Second, if you ever do leave something at the store, take your receipt and go to the service desk. Although the items had been put away, there was a list in their system of all the items that had been returned to the shelves.

Third, I was grateful to know that I didn’t lose a can of goat milk in my house and that I haven’t quite lost my mind.

 I wish you and yours a beautiful Christmas.

Much love,

“For to us a child is born, to us a son is given; and the government shall be upon his shoulder, and his name shall be called Wonderful Counselor, Mighty God, Everlasting Father, Prince of Peace.”—Isaiah 9:6 

Can You Really Have Too Many Cookies?

Sometimes, yes. It is possible.

Perhaps you hosted a festive holiday gathering and overbought or overbaked.

Or your guests all had the same hostess gift idea.

The cookie exchange was big fun, and now what do you do with all of them?

Since eating too many cookies isn’t the healthiest option, here’s an idea. 

You can freeze all those cookies.

Lately I’ve been surprised to learn that lots of people have not thought about freezing cookies.

When I was little, my mom and grandma would bake a delicious assortment of cookies and a couple batches of nutroll. Something wonderful was always coming out of the kitchen.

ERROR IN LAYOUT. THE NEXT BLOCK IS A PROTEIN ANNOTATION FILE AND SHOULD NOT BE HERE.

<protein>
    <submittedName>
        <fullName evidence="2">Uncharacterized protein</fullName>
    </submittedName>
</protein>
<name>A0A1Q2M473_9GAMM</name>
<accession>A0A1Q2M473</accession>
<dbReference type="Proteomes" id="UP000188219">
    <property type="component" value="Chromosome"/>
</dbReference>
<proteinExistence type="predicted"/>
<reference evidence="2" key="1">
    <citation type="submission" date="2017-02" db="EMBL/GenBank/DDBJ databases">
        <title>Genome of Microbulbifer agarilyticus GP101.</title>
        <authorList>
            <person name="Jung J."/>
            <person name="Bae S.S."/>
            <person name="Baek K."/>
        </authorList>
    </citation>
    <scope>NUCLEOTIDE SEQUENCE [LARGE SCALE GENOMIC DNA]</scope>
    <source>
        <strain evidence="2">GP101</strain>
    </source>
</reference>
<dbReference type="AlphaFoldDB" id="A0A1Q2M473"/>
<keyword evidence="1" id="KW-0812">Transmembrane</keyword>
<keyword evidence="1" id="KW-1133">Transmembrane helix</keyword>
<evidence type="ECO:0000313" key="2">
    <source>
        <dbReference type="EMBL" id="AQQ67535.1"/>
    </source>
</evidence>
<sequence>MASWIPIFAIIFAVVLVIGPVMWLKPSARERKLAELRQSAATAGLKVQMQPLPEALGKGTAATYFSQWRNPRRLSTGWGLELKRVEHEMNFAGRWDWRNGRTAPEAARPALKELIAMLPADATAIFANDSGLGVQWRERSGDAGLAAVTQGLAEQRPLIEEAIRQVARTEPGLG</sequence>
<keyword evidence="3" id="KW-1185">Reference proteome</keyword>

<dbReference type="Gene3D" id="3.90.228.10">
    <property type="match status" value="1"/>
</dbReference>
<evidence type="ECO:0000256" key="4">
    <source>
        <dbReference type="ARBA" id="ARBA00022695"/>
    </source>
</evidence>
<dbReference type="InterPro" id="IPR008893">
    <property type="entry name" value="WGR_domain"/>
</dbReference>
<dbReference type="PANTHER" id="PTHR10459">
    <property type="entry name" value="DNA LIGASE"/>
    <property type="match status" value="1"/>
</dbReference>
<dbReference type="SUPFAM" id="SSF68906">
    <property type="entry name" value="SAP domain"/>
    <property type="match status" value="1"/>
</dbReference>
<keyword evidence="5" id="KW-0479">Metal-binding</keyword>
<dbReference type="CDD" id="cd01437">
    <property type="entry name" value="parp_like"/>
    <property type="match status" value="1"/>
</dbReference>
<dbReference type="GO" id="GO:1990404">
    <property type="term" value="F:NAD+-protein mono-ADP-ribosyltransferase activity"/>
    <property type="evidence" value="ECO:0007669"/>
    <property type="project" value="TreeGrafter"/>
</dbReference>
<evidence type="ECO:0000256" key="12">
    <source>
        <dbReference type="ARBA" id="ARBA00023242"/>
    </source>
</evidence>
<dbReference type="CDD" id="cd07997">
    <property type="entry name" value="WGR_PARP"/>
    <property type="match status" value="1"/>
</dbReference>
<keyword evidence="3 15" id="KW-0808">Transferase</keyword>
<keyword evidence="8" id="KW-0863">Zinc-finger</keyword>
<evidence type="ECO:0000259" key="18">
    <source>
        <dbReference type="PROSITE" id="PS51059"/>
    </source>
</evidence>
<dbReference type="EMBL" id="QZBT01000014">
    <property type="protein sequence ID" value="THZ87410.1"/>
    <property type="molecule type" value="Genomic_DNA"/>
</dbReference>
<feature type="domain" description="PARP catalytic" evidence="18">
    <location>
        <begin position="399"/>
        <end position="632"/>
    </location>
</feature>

Since it’s impossible to bake everything the week of Christmas, they’d bake their way through December and freeze most of it.

When baked goods are stored properly, they freeze beautifully up to six months.

Allow the cookies to cool and gently stack in an airtight container. Depending on the type of cookie, you may want to put a piece of saran, parchment, or wax paper between the layers to keep them from sticking together.

You could also place the cooled cookies on a cookie sheet in a single layer to freeze. Once frozen, then place them in the container.

Cookies that are already decorated with frosting, contain a meringue, or are coated in chocolate or powdered sugar do not freeze well. This explains why mom would freeze the Mexican wedding cookies (also known as snowballs) without the powdered sugar and roll them in it just before serving.

They were fabulous.

Raw cookie dough also freezes well for up to six months. You can freeze drop cookie dough in a solid lump or portioned out into balls.

Dough for cutout cookies can be flattened into a disc and wrapped tightly and bagged before freezing. Alternatively, you can cut out the shapes you desire and freeze them on a baking sheet before storing them in an airtight container to bake later.

While this doesn’t solve the “too many cookie” problem, it’s another way to have fresh cookies without a huge investment of time when you need them. Plus, they’re warm.

If you’re making cookies with a thin batter, it’s best to bake them and freeze the cookies afterward. 

I freeze cookies all year. This allows me to portion out a small amount of Mr. Non-Compliant’s favorites while keeping the rest of them fresh. It keeps him (and me) from eating too many at one time.

Wishing you a healthy, joyful, and delicious week.

Much love,
Health Coach Carol

Christmas cookies and happy hearts, this is how the holiday starts.” —Unknown